The mother orca died on March 23 when it became stranded on a rocky beach at low tide, despite efforts of local residents to save the whale.

"This is where reconciliation happens on the ground," John said at a meeting with officials from the federal Fisheries Department.

The First Nation, which has about 100 people living at its Zeballos village site with another 400 members in other communities on Vancouver Island, decided it must do what it can to save the orca calf, said John.

"I'm trying to help people understand a perspective of where we are in this crossroads of actually having meaningful deliberations for the sake of the whale or even whales," he said Wednesday. "This is a really important time and a crossroads related to our connections."

John played a brief underwater recording the First Nation made of the whale making calls from the lagoon.

"We listen to her calls on the hydrophone, and they make you almost weep, they seem so filled with longing," said a statement released by the First Nation earlier this week. "We have ancient stories of our whalers being at sea when their canoes fail and they are brought back home on the back of a killer whale. Maybe this is a modern story but in reverse."

John said the First Nation, which is working with the Fisheries Department on a complex rescue plan, is providing funding and equipment for the effort to save the calf.

He said the First Nation considers the rescue situation a pivotal moment in its modern history.

The nation declared a state of emergency last February over the “unrelenting impact of drugs and alcohol” on its members, particularly children and youth.

It said six young people died from drug overdoses in the preceding months.

Zeballos, a mountainous area located at the head of Zeballos Inlet, bills itself as the gateway to Nootka Sound, an area well known for salmon fishing and kayaking opportunities.

The Zeballos village website says the inlet was named by Captain Alejandro Malaspina in 1792 after one of his lieutenants.

The discovery of gold in the nearby mountains created a gold rush that saw the building of a community of more than 1,500 people by 1938, complete with hotels, a laundromat, bakery, taxi service and a weekly newspaper.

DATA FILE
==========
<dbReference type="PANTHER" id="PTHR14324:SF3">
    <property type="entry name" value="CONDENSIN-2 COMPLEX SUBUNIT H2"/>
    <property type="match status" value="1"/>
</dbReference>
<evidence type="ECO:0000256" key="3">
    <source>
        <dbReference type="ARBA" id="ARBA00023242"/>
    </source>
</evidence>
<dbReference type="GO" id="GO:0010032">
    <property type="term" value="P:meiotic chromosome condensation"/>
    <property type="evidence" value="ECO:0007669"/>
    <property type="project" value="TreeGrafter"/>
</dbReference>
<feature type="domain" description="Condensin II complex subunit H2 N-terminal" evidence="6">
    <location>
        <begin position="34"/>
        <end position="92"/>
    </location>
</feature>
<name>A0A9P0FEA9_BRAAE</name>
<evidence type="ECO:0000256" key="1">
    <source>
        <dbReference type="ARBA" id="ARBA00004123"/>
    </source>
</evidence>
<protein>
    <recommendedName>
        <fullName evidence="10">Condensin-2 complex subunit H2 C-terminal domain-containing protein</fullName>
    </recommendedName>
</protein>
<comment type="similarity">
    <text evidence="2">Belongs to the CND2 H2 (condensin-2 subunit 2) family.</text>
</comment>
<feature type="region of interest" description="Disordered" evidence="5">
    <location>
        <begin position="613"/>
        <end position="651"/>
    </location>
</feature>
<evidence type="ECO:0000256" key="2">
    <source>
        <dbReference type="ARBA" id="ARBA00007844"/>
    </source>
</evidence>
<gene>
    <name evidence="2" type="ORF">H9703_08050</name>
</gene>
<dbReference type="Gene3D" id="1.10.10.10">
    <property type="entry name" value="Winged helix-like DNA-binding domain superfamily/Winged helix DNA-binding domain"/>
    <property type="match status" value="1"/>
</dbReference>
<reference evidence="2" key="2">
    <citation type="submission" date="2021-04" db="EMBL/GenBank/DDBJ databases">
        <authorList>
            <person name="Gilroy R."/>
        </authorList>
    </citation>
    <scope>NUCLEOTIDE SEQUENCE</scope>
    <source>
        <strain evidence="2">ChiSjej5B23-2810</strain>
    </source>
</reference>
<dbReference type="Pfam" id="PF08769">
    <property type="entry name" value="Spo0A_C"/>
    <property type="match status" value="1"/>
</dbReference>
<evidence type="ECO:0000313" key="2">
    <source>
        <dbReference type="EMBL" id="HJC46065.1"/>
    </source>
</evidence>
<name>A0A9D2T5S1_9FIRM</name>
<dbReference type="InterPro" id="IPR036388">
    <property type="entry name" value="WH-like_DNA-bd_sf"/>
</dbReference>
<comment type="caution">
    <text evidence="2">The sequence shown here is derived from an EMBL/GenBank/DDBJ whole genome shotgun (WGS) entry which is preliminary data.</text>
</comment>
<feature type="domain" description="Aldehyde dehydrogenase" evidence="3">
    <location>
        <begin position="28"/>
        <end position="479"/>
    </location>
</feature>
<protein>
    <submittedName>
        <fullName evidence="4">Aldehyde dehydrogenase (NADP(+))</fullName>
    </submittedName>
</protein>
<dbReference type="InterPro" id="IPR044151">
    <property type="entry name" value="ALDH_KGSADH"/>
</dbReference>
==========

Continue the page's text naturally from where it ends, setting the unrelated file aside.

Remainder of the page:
But the outbreak of the Second World War saw many leave to join the fight, and by the early 1940s, the mines were closed, while forestry replaced mining as the village's main employer.

Zeballos has a school, health unit and a hotel, as well as several bed and breakfast operations. However, the village does not have a coffee shop, restaurant or regular stores, other than a liquor outlet that opens only in the afternoons selling alcohol and limited food basics and snacks.

Residents say they travel to the nearby communities of Port McNeill, Port Hardy and Campbell River to get their groceries and other necessities.

Everyone appears ready and willing to help neighbours with offers of fresh fish or game, tips on who to call for home repairs and other handiwork, including the man who fixes flat tires, which are a regular occurrence on the gravel roads.

Malanfant says her job at the post office has become more than delivering and sending parcels, but she wouldn't want to change her role as one of the village's beacons of light during a time of deep concern.

"Are you guys good for coffee?" she asks. "I'm shutting her down until lunch."

This report by The Canadian Press was first published April 11, 2024.

Dirk Meissner, The Canadian Press